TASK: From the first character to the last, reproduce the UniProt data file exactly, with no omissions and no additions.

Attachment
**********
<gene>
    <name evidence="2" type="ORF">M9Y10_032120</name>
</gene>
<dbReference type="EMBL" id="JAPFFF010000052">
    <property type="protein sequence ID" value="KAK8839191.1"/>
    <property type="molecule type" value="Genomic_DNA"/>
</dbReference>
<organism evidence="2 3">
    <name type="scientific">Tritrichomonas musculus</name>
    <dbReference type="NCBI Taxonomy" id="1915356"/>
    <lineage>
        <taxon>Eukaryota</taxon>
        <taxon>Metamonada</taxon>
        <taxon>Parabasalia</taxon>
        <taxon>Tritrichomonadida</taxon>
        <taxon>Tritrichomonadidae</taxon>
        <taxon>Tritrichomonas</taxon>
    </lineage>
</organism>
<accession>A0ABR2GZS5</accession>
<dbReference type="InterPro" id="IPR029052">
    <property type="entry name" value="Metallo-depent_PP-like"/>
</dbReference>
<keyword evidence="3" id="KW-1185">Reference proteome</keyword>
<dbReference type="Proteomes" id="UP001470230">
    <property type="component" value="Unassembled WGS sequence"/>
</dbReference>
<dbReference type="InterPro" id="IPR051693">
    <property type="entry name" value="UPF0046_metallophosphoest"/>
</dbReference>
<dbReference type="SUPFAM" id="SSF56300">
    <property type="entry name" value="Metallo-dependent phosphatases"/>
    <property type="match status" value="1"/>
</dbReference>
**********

<gene>
    <name evidence="2" type="ORF">M9Y10_032120</name>
</gene>
<dbReference type="EMBL" id="JAPFFF010000052">
    <property type="protein sequence ID" value="KAK8839191.1"/>
    <property type="molecule type" value="Genomic_DNA"/>
</dbReference>
<organism evidence="2 3">
    <name type="scientific">Tritrichomonas musculus</name>
    <dbReference type="NCBI Taxonomy" id="1915356"/>
    <lineage>
        <taxon>Eukaryota</taxon>
        <taxon>Metamonada</taxon>
        <taxon>Parabasalia</taxon>
        <taxon>Tritrichomonadida</taxon>
        <taxon>Tritrichomonadidae</taxon>
        <taxon>Tritrichomonas</taxon>
    </lineage>
</organism>
<accession>A0ABR2GZS5</accession>
<dbReference type="InterPro" id="IPR029052">
    <property type="entry name" value="Metallo-depent_PP-like"/>
</dbReference>
<keyword evidence="3" id="KW-1185">Reference proteome</keyword>
<dbReference type="Proteomes" id="UP001470230">
    <property type="component" value="Unassembled WGS sequence"/>
</dbReference>
<dbReference type="InterPro" id="IPR051693">
    <property type="entry name" value="UPF0046_metallophosphoest"/>
</dbReference>
<dbReference type="SUPFAM" id="SSF56300">
    <property type="entry name" value="Metallo-dependent phosphatases"/>
    <property type="match status" value="1"/>
</dbReference>